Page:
Multi-core

10 articles

Analyzing Manycore Scaling with Simics

In my previous blog post on multicore scaling investigations with Simics, I tested a simple parallel program on a variety of machines. The scaling obtained was not particularly impressive, especially not on a 60-core target machine. In this post, we will use the Simics timeline view to look a bit closer at what is going on inside the target machines.…

Testing Manycore Scaling with Simics

A few years ago, I did a Simics demo where I tested the scalability of a multithreaded program as the target hardware went from two to four to eight cores. Unfortunately, I could not take it beyond that point, since the hardware platform that I used simply did not allow for more than eight cores. Now, with the Simics Quick…

IMA on Simics: An Interview with Tennessee Carmel-Veilleux

After Summer, I have been in contact with Tennessee Carmel-Veilleux at the École de technologie supérieure in Quebec, who has been doing some really cool work with Simics.  Tennessee has learnt Simics very quickly, and has been very clever in how to apply Simics to the research problems he has encountered. In this interview, he tells us some more about…

Variable and Deterministic

A virtual platform like Wind River Simics is generally designed to be deterministic. Determinism brings a host of benefits to users (repeatability of bugs, reverse execution, bug transportation, etc.), but is also easily misunderstood. Quite often, users fear that they will lose an important "feature" of a physical machine - its built-in variation across runs of the same software. If…

Transporting Bugs with Checkpoints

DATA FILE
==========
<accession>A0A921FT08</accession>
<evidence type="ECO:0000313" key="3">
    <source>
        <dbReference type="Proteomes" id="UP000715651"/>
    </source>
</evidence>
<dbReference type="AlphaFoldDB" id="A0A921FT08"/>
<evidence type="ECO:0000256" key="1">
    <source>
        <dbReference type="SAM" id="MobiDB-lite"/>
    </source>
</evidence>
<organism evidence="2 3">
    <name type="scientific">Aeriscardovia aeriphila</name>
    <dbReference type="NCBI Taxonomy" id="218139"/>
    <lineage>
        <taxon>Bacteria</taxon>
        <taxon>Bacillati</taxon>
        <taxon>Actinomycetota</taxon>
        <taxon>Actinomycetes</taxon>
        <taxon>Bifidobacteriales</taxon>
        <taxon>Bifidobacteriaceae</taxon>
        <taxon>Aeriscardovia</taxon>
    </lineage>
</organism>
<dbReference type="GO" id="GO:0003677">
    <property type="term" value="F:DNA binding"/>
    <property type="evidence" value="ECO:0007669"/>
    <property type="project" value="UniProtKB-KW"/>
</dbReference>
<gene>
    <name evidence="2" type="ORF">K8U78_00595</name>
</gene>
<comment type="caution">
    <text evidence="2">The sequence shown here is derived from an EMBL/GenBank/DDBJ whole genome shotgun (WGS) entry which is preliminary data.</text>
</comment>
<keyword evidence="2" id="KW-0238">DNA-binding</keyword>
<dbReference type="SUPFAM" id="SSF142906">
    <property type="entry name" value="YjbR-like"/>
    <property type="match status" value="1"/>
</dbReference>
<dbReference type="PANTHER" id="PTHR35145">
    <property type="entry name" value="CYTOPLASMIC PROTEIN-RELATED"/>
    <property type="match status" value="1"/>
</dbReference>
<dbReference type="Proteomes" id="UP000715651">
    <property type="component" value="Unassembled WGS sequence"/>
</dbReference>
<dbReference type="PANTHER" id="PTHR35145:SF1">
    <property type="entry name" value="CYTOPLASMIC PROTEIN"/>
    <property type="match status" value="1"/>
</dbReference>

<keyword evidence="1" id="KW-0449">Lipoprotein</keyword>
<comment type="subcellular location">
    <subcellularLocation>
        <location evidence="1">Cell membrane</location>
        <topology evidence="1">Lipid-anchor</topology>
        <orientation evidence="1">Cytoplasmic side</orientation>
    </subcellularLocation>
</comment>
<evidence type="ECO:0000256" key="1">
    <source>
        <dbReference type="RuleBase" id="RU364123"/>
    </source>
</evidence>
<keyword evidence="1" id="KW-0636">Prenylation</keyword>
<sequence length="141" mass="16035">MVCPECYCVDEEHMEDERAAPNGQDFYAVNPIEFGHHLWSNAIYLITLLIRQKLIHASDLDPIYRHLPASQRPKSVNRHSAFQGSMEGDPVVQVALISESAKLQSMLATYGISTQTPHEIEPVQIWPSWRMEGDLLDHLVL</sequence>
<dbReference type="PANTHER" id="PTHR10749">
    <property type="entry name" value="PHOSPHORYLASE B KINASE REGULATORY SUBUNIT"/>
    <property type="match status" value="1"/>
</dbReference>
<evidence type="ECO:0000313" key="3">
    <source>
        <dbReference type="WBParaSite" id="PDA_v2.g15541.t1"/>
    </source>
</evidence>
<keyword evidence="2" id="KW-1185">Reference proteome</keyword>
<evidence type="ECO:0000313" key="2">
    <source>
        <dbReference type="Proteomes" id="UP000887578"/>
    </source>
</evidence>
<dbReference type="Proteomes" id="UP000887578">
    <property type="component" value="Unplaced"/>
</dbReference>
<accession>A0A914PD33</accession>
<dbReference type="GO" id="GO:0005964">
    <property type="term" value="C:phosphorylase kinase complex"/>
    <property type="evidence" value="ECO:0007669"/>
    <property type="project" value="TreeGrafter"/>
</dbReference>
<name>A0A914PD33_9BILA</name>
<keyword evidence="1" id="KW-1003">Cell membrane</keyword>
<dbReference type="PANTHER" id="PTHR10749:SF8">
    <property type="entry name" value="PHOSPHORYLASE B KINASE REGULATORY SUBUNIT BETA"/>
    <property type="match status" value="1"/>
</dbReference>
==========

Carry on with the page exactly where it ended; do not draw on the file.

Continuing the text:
I have a paper about "Transporting Bugs with Checkpoints" to be presented at the S4D (System, Software, SoC and Silicon Debug) conference in Southampton, UK, on September 15 and 16, 2010. The core concept presented is to leverage Wind River Simics checkpointing to capture and move a bug from the bug reporter to the responsible developer. It is a fairly…

Interview with Girish Venkatasubramanian

After my blog post on Academic Simics earlier this Summer, I got a very nice reply from Girish Venkatasubramanian of UFL. Turned out that he and his group was doing some really interesting and exciting stuff with Simics, researching into Hypervisor architectures and hardware support. Having been a PhD student myself, I can certainly appreciate the excitement and fun of…

Travelling into 64-bit Land with Simics

The new Freescale QorIQ P5020 SoC that was announced this week at the Freescale Technology Forum means that yet another chip family has now moved to 64 bits from 32 bits. This is a familiar scenario that has been played out many times before, starting in the mid-1990s as Sun, IBM and MIPS upgraded their server processor architectures to 64…

True Concurrency is Truly Different (Again)

A recent article at Ars Technica describes yet another security flaw in Windows. Nothing much new in that respect, but this is indeed an interesting attack in that it is enabled by using multicore hardware. It is not practical on a single processor, demonstrating once again how multicore is fundamentally different from multitasking on a single processor. 57

Analyzer Analyzed

The big news in Simics 4.4 is the new Simics Analyzer product. Analyzer contains a few different technologies, but the most immediately visible is the new execution timeline view. The timeline view shows the execution history of the software on the target system, making it easy to see what has run where and when. In this blog post, I will…

What is Simics, Really?

As you might have seen, Wind River recently acquired Simics, a product formerly sold by Virtutech. My colleagues Michel Genard and Bill Graham recently blogged on the topic.Simics can have a huge impact on the product development processes, time-to-market and quality. Apart from the cool things that Simics does to improve the development process, it is also a very interesting…